“I buy on the assumption that they could close the market the next day and not reopen it for five years.”
— Warren Buffett
The Warren Buffett investment philosophy calls for a long-term investment horizon, where a five year holding period, or even longer, would fit right into the strategy. How would such a strategy have worked out for an investment into Halliburton Company (NYSE: HAL)? Today, we examine the outcome of a five year investment into the stock back in 2017.
|Average annual return:||-7.66%|
The above analysis shows the five year investment result worked out poorly, with an annualized rate of return of -7.66%. This would have turned a $10K investment made 5 years ago into $6,713.51 today (as of 02/28/2022). On a total return basis, that’s a result of -32.85% (something to think about: how might HAL shares perform over the next 5 years?). [These numbers were computed with the Dividend Channel DRIP Returns Calculator.]
Notice that Halliburton Company paid investors a total of $2.47/share in dividends over the 5 holding period, marking a second component of the total return beyond share price change alone. Much like watering a tree, reinvesting dividends can help an investment to grow over time — for the above calculations we assume dividend reinvestment (and for this exercise the closing price on ex-date is used for the reinvestment of a given dividend).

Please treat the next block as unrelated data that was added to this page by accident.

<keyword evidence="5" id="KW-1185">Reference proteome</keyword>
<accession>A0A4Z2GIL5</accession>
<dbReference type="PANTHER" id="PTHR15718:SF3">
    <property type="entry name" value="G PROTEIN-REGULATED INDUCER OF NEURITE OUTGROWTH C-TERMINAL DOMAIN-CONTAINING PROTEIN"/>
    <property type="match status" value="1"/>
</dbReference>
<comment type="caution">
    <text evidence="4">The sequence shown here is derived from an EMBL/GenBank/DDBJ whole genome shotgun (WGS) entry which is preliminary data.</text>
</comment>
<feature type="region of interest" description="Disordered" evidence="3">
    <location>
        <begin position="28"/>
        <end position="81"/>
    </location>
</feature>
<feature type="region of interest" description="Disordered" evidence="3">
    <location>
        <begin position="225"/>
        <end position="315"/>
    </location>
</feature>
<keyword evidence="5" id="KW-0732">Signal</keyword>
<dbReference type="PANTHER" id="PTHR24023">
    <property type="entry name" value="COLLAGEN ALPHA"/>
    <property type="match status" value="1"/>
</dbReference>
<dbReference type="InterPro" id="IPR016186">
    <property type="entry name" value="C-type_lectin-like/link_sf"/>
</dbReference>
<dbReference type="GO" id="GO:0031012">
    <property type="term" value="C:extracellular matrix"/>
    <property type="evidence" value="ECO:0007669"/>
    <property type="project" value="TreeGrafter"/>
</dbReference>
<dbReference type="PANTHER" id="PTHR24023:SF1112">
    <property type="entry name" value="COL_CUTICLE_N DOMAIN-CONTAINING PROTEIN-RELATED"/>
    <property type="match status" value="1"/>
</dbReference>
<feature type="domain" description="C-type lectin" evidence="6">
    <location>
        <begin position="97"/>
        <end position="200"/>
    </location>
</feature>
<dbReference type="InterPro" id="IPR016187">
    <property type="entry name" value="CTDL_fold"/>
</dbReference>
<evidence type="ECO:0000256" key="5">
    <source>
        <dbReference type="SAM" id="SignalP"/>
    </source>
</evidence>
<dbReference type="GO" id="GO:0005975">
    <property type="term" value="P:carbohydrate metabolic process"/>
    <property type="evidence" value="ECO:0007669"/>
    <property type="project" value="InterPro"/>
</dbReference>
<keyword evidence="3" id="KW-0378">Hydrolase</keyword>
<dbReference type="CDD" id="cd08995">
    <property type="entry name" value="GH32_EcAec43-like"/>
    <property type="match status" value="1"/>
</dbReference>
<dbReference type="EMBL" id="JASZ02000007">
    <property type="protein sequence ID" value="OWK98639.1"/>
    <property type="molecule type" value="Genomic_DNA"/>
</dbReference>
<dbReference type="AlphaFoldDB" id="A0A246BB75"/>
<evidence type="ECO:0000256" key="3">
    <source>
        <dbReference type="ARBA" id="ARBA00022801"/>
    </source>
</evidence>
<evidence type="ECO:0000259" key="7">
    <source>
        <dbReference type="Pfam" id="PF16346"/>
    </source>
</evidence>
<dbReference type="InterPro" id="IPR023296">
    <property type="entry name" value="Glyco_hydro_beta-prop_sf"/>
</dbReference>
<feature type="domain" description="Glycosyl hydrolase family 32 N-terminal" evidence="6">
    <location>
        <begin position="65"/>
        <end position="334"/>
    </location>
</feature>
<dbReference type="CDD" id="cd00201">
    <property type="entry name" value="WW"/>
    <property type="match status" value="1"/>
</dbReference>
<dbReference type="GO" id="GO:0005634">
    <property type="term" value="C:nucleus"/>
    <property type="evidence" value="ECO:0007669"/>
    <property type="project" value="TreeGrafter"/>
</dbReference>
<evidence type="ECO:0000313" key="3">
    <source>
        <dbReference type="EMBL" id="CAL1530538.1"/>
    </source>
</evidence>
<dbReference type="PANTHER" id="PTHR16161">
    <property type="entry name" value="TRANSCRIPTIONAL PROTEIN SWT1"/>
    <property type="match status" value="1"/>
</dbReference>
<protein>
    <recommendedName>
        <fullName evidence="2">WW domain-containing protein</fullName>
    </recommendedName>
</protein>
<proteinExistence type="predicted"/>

Based upon the most recent annualized dividend rate of .48/share, we calculate that HAL has a current yield of approximately 1.43%. Another interesting datapoint we can examine is ‘yield on cost’ — in other words, we can express the current annualized dividend of .48 against the original $54.70/share purchase price. This works out to a yield on cost of 2.61%.
One more investment quote to leave you with:
“If I’ve learned one thing in this life it’s this: even if you lose, don’t lose the lesson.” — Daymond John